NAGC

Source: http://www.beeculture.com/25494-2/

By: Peter Snyder
We are pleased to report that beekeepers in the United States have a new ally in the battle to identify a variety of honey bee diseases that damage hive health.

The National Agricultural Genotyping Center (NAGC), a not-for-profit testing facility located in Fargo, ND, has developed a test panel that covers nine viral and two bacterial diseases; this includes all currently known major honey bee diseases found in North America.

We validated the full… Read More

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Beekeeping, like every other action, has its dos and don’ts. Beginning beekeeping normally involves purchasing bees and the gear that is needed. However, some people who are beginning this avocation generally make several errors. It is ok to make mistakes, which post can help new beekeepers prevent making exactly the same mistakes others have in the past.

Here are three mistakes which every beekeeper should avoid:

1. Not knowing the best time to start a beekeeping business or hobby can prove to be a calamity. It can lead to some loss of your bees and cash. Winter is the worst possible time to start, since most bees expire during winter months. This would compel a beekeeper to purchase a new batch of bees, which would be more expensive money. Fall is another lousy time since you will find fewer blooms, so a smaller number of honey picked to start beekeeping. The best time to start beekeeping is during summer, which is the time of the year where there are loads of flowers that are blooming.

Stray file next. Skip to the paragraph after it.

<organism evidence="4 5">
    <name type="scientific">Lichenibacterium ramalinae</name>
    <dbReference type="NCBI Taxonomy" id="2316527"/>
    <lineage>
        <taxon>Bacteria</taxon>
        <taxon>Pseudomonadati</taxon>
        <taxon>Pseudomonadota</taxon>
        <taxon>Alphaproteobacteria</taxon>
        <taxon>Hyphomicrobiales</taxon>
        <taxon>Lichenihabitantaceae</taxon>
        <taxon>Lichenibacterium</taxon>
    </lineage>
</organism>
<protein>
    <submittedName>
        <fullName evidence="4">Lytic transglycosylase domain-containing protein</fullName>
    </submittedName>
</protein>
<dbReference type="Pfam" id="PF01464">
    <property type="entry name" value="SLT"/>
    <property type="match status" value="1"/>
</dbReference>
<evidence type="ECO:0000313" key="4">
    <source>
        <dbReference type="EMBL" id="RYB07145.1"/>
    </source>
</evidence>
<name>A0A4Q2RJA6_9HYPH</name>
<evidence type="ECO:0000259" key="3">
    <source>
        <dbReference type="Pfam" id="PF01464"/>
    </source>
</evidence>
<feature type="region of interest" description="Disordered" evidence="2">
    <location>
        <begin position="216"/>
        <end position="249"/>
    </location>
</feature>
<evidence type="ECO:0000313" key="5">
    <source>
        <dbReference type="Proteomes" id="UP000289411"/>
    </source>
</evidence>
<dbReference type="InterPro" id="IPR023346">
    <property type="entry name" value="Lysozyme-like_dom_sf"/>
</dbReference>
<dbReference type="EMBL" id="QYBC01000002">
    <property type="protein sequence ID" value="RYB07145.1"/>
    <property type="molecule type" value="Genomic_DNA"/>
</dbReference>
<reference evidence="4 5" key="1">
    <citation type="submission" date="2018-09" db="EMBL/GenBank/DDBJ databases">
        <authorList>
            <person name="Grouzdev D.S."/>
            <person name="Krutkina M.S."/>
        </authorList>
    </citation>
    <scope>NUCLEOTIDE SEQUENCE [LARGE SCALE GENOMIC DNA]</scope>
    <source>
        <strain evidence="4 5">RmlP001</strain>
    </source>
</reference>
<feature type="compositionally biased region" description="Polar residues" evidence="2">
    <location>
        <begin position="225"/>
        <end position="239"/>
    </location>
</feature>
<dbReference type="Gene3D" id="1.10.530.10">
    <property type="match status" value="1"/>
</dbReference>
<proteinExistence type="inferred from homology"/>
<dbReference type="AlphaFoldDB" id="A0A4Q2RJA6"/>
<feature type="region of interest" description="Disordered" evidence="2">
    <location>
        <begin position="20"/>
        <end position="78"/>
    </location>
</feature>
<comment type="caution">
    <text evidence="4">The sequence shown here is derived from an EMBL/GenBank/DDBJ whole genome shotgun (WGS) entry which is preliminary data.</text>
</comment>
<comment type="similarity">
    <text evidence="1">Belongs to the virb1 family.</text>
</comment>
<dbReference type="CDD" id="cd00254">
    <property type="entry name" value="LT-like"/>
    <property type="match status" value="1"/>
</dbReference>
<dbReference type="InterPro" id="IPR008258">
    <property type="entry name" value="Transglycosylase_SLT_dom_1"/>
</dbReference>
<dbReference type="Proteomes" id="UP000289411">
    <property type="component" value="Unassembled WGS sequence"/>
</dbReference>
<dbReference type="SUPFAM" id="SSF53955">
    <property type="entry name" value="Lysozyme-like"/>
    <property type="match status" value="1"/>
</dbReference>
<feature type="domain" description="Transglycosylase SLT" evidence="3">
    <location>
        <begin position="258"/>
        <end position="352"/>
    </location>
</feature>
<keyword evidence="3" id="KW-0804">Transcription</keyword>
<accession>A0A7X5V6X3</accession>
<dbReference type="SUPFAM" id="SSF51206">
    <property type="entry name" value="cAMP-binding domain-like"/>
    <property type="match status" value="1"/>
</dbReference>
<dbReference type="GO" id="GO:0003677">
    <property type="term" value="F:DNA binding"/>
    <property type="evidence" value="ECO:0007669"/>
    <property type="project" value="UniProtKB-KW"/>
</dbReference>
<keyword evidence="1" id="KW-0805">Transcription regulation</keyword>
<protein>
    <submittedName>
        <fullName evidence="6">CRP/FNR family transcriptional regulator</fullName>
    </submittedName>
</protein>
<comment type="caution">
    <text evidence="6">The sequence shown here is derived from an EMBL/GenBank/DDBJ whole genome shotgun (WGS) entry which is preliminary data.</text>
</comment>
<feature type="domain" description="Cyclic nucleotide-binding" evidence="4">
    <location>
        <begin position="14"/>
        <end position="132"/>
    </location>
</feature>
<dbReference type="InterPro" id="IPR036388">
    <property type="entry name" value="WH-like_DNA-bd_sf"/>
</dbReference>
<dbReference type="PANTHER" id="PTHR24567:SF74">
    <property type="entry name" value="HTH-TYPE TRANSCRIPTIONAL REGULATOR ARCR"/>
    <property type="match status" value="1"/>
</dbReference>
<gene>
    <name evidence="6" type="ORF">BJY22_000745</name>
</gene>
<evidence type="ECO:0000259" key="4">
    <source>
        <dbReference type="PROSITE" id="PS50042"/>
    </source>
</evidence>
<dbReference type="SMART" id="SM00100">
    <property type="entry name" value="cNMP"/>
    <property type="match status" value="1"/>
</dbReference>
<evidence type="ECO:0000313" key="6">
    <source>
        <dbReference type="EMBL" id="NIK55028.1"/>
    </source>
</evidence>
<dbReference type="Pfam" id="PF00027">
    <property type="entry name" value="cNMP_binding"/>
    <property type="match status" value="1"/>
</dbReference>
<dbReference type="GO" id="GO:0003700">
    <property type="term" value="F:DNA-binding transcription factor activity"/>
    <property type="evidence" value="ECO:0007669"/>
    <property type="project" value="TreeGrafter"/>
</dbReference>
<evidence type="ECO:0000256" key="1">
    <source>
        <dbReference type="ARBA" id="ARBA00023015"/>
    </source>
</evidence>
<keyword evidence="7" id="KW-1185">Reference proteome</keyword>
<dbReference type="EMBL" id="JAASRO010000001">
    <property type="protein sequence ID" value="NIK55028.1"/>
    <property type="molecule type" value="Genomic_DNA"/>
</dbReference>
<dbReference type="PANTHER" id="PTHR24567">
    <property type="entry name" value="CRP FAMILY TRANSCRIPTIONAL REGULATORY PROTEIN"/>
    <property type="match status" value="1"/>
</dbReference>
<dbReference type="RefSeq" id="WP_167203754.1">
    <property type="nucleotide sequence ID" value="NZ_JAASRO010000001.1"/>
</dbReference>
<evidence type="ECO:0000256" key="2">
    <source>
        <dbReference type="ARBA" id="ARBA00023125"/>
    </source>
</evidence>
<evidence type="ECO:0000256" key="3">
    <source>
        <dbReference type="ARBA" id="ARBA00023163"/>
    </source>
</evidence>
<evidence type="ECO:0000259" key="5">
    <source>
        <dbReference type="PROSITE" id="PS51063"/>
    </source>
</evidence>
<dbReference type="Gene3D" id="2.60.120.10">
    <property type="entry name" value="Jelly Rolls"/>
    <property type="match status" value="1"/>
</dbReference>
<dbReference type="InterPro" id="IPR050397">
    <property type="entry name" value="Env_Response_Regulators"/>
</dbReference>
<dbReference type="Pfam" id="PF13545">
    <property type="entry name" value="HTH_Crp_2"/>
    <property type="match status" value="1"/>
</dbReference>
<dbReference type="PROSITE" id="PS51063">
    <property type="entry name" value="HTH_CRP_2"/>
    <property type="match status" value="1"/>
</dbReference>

2. Purchasing used equipment and old books on beekeeping. This is a standard error made by many start beekeepers. It is understandable that one would desire to conserve money as much as possible, but buying used old and gear beekeeping novels isn’t a great thought. First, used equipment can come with “inherited” issues. The extractor factory outlet might have a flow, or the uncapping knife mightn’t be sharp enough to uncap all the wax. This would certainly affect the quality of one’s honey, which will ben’t an ideal scenario particularly if a beekeeper is planning to begin a honey-selling company. Second, old books can supply information that is aged on beekeeping. One might be stuck using the conventional approach when there are better and faster ways production honey and to keep beehives.

3. Refraining from buying protective gear. Think about this. He/she’ll most likely come out as a pincushion with all the bee stingers stuck to their body if one doesn’t wear protective gear when handling the hives and amassing the honeycombs. Protective equipment is not cheap, yes, but it will help beekeepers avert having to pay medical bills from all the bee stings.

These three mistakes happen to be presented here to help future beekeepers prevent them. Before getting started beekeeping, it’s best to consult with a professional beekeeper. If purchasing a particular item looks overly high-priced, consistently think about the end price ( in case that they don’t buy this thing now, will it cost them more later on?). In the long run, it’s up to the person to decide the best plan of action.

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